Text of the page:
This has been made more challenging since the campaign of 2016 when Malcolm Turnbull made the decision to transform the 457 skilled-visa process, making it more difficult to employ skilled migrants. And so today, the skill debate continues, becoming an obvious power play and quick-win from the Labor Government in this year’s election campaign.
Unsurprisingly Labor is taking this seemingly poorly received decision by the previous Liberal party and running with it, pledging to invest $200m into TAFE campuses across the country to encourage greater usage of our vocational education system as well as pushing to remove the cap for university places to improve capability and skills shortages in Australia.
All sounds quite promising, right? Now here’s the devil in the detail…
The most important take-away, however, is Labor’s commitment to formalising causal contracts to include similar entitlements as those who are under more permanent working arrangements. The motivation beneath this policy is to create a secure working environment for our casual employment industry, but for the tech giants playing in the ever-growing Gig economy, there are significant concerns that it will undermine the flexibility of low-cost informal and casual workers such as those for Uber and Deliveroo.
Liberal – 2, Labor - 1
“Consumers and taxpayers have every right to be angry with the Liberals for delivering a second-rate network that costs more and does less,” says Labor’s very pointed policy. And unfortunately for Liberal, there is no hiding from this one.
Labor has seized the NBN opportunity and heavily spruiking its promise to invest in reviewing and ‘fixing’ the mess that has engulfed Australia’s Liberal party since its inception … and since we were ranked 62 in the world for connectivity and broadband speeds. This type of investment could increase job numbers, industry funding and future opportunity for ongoing improvements to the network. Definitely a big tick for the industry, and of course the people of Australia who need (insert: demand) a superior broadband network.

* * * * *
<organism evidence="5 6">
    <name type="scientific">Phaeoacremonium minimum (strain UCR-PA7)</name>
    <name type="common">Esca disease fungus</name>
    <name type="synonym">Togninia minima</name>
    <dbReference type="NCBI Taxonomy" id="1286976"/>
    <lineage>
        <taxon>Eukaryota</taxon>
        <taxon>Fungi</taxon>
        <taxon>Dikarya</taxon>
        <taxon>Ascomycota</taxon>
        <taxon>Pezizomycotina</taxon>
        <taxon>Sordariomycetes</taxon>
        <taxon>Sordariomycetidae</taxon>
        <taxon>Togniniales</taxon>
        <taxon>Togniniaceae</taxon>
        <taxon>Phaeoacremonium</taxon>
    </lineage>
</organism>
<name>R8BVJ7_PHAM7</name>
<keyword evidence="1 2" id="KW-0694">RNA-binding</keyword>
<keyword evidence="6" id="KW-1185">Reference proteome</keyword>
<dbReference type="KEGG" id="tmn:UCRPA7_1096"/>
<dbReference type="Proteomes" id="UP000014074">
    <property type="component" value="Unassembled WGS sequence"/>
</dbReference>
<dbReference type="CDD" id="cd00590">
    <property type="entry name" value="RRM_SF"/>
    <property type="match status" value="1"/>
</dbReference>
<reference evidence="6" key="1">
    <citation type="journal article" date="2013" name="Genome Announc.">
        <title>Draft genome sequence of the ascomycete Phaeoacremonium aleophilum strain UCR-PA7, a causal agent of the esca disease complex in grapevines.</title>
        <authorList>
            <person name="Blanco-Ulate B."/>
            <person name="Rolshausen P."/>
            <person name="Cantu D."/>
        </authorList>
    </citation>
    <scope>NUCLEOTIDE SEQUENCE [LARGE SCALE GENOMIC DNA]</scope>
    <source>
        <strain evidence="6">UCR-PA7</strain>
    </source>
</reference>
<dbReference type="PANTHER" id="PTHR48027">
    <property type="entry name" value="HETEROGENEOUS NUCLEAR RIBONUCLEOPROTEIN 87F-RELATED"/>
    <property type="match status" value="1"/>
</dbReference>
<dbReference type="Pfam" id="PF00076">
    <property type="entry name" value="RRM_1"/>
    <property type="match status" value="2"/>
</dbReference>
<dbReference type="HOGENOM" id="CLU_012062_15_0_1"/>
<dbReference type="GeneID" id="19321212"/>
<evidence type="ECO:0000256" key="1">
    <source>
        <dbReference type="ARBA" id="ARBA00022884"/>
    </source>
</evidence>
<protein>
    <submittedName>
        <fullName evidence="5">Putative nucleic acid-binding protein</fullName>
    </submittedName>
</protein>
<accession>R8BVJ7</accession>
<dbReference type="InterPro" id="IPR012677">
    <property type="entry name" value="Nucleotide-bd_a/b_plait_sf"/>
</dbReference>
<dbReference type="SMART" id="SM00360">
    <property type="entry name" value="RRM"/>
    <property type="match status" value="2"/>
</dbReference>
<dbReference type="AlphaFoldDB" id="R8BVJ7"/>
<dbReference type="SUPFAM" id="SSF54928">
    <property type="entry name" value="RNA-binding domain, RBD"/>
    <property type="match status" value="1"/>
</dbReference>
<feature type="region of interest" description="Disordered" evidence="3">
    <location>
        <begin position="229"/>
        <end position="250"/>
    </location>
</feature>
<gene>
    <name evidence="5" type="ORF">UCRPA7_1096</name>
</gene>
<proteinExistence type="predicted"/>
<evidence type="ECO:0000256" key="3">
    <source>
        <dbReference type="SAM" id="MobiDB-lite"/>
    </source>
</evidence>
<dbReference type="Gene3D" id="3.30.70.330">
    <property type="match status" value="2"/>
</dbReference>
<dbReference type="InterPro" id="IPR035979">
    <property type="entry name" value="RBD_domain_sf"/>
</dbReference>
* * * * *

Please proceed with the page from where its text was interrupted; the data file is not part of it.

It is likely that this alone will sway young impressionable Australians, broadly geared around internet streaming and gaming speeds, to vote Labor.
Liberal – 2, Labor – 2
In some shape or form, research and development flows into most areas of the IT and greater-tech industry. The sexier of these include blockchain, AI and space tech, and its these obvious targets that have consumed the tech-related policies for both the Coalition and Labor.
Both parties have expressed their commitment in funding research in each of these areas, agreeing that they are crucial tools in the future of our burgeoning tech industry. Where the parties seem to divide however is in Research and Development as a portfolio itself – Labor has been quite vocal about increasing their overall spend on R&D from 1.8% of GDP to 3% and 4% respectively. Ironically, the current Coalition, and wisely I might add, hasn’t made the plug to increase R&D spend, choosing to instead focus on business stimulus, and jobs & skills, which within the scheme of things, is paramount to sustaining the private IT R&D sector.
Liberal – 3, Labor – 2
Given Australian’s penchant to vote for the sake of change, it is largely inevitable that Labor will triumph in 72 hours’ time. And whilst that may prove promising for some areas of Australia’s economy, there still remains critical question marks over Labor’s ability to continue investing in and invigorating the IT industry.